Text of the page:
In a recent discussion I had with Emil Eifrem of Neo4j, he pointed out that the majority of data that companies utilize for their LLM RAG applications possesses sufficient inherent structure to facilitate the creation of a knowledge graph. Common semi-structured data sources include customer support transcripts, reports, emails, and other conversational data sources. The metadata often present in such enterprise data enables identifying entities and relationships to build a basic knowledge graph. Even incomplete knowledge graphs can still augment language models with useful context. And graph structure makes it easy to continuously expand knowledge over time.
Unstructured data, however, poses more of a challenge. Nonetheless, the auto-generation of KGs from specific document sets has been a vibrant research area in AI for quite some time. LLMs themselves are now being applied to extract entities and relationships from text corpora for knowledge graph construction. Early experiments indicate LLMs can learn to extract new knowledge from instructions quickly, demonstrating strong generalization abilities.
Recent research introduced techniques using multiple LLMs collaboratively to automate building and utilizing knowledge graphs from unstructured data. So innovation continues swiftly in automating knowledge graph creation to handle diverse enterprise data sources.
You can start enhancing RAG systems with knowledge graphs today using the semi-structured data you already have. As automated knowledge extraction matures further, deriving graphs directly from unstructured content will enable tapping into broader LLM data. Knowledge graphs provide a powerful way to inject structure and context to make virtually any LLM application more intelligent.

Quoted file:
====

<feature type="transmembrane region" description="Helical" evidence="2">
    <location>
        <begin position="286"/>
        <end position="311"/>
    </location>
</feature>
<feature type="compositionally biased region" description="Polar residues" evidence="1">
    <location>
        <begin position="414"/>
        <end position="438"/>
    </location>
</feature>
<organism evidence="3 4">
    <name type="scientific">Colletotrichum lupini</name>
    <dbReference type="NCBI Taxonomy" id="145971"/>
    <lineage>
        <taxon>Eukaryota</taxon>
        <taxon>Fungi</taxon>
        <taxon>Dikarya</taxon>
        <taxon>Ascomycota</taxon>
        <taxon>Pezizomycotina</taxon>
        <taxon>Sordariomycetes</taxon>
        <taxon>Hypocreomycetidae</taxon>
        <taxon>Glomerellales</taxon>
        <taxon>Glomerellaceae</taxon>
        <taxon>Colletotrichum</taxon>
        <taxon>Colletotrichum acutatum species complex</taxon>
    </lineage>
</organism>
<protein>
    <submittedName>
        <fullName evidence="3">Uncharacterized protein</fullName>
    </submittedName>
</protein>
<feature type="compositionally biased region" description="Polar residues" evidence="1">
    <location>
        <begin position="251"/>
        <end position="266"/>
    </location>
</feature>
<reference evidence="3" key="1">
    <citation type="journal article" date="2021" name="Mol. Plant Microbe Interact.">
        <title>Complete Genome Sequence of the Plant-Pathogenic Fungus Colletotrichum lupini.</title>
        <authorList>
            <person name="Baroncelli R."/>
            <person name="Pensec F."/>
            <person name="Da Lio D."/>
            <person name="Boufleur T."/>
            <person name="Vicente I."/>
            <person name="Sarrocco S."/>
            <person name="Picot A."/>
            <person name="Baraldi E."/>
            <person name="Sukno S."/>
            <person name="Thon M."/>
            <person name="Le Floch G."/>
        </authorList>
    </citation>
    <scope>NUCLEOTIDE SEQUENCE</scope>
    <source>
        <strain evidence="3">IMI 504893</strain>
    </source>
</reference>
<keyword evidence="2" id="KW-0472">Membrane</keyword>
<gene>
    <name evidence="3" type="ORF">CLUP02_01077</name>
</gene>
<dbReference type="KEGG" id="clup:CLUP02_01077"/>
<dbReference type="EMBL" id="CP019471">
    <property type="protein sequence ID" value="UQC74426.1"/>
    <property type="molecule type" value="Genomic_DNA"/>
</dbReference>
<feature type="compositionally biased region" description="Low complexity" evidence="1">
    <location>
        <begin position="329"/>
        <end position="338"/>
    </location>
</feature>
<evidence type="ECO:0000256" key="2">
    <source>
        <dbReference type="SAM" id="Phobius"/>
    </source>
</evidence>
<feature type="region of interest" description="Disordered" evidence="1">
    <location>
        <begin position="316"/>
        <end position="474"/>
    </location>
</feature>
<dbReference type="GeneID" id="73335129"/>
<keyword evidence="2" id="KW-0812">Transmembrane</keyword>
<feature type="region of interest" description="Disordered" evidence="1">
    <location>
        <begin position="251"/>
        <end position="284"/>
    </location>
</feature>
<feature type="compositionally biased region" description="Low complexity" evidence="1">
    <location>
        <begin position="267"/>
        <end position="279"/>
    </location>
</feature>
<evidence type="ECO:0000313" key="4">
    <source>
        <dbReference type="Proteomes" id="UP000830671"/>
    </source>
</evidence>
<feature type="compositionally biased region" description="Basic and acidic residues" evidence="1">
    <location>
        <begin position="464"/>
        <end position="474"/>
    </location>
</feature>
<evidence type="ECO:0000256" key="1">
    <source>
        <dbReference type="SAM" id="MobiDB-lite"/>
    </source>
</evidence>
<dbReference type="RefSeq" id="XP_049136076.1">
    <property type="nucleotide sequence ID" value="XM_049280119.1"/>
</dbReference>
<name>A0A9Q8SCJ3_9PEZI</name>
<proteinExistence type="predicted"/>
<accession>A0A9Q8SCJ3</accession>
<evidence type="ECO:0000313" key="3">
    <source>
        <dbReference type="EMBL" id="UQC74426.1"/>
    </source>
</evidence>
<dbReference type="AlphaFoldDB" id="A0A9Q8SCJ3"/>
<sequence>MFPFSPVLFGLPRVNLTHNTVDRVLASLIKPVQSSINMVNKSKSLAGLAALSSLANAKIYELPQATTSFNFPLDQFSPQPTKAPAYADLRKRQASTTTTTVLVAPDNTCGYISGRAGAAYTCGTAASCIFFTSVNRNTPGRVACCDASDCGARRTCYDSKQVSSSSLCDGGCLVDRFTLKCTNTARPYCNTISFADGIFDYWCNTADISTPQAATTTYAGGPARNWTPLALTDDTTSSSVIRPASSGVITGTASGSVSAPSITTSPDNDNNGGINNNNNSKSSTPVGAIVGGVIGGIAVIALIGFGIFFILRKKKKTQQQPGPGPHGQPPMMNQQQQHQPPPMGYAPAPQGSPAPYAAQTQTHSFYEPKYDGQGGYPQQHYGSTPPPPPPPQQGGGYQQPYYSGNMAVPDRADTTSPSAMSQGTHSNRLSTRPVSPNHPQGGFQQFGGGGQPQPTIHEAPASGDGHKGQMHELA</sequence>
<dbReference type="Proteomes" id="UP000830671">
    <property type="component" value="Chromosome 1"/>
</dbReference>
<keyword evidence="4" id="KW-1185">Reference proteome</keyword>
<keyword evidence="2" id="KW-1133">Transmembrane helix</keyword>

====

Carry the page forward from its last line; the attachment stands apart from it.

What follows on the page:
The Future of AI is Graphical
The advent of LLMs expands the scope of Graph Intelligence to reach conversational data. For instance, knowledge graphs are a flexible method to provide LLMs with expanding structured knowledge, improving their accuracy, relevance, and explainability.
Most data enterprises use for LLM-based applications has enough structure to be converted into a knowledge graph. Rapid innovation in using LLMs for automated graph construction will also unlock unstructured data. Even incomplete graphs can provide useful contextual augmentation.
LLM queries are becoming easier with companies like Neo4j prioritizing usability. Its Cypher graph query language works similarly to SQL while optimizing graph traversals. With accessible data conversion, storage, and query tools, it’s straightforward to start boosting enterprise LLM and AI applications with knowledge graphs today.
By enhancing pre-training and inference with interconnected, flexible knowledge, graph-empowered LLMs can reach new levels of practical utility. Pairing their language proficiency with structured factual knowledge empowers AI applications to understand the broader context.
Knowledge graphs can enrich RAG applications by connecting concepts and revealing insights. I don’t want to oversell – this technology is still developing. But it’s worth starting small – explore your data, add metadata, map key entities and relationships. Encode what high-value knowledge you can. Experiment to see how even simple graphs augment your models. Build incrementally as the technology evolves. Start mapping out knowledge today to take your RAG application to the next level. The future possibilities are exciting as knowledge graphs converge with large language models.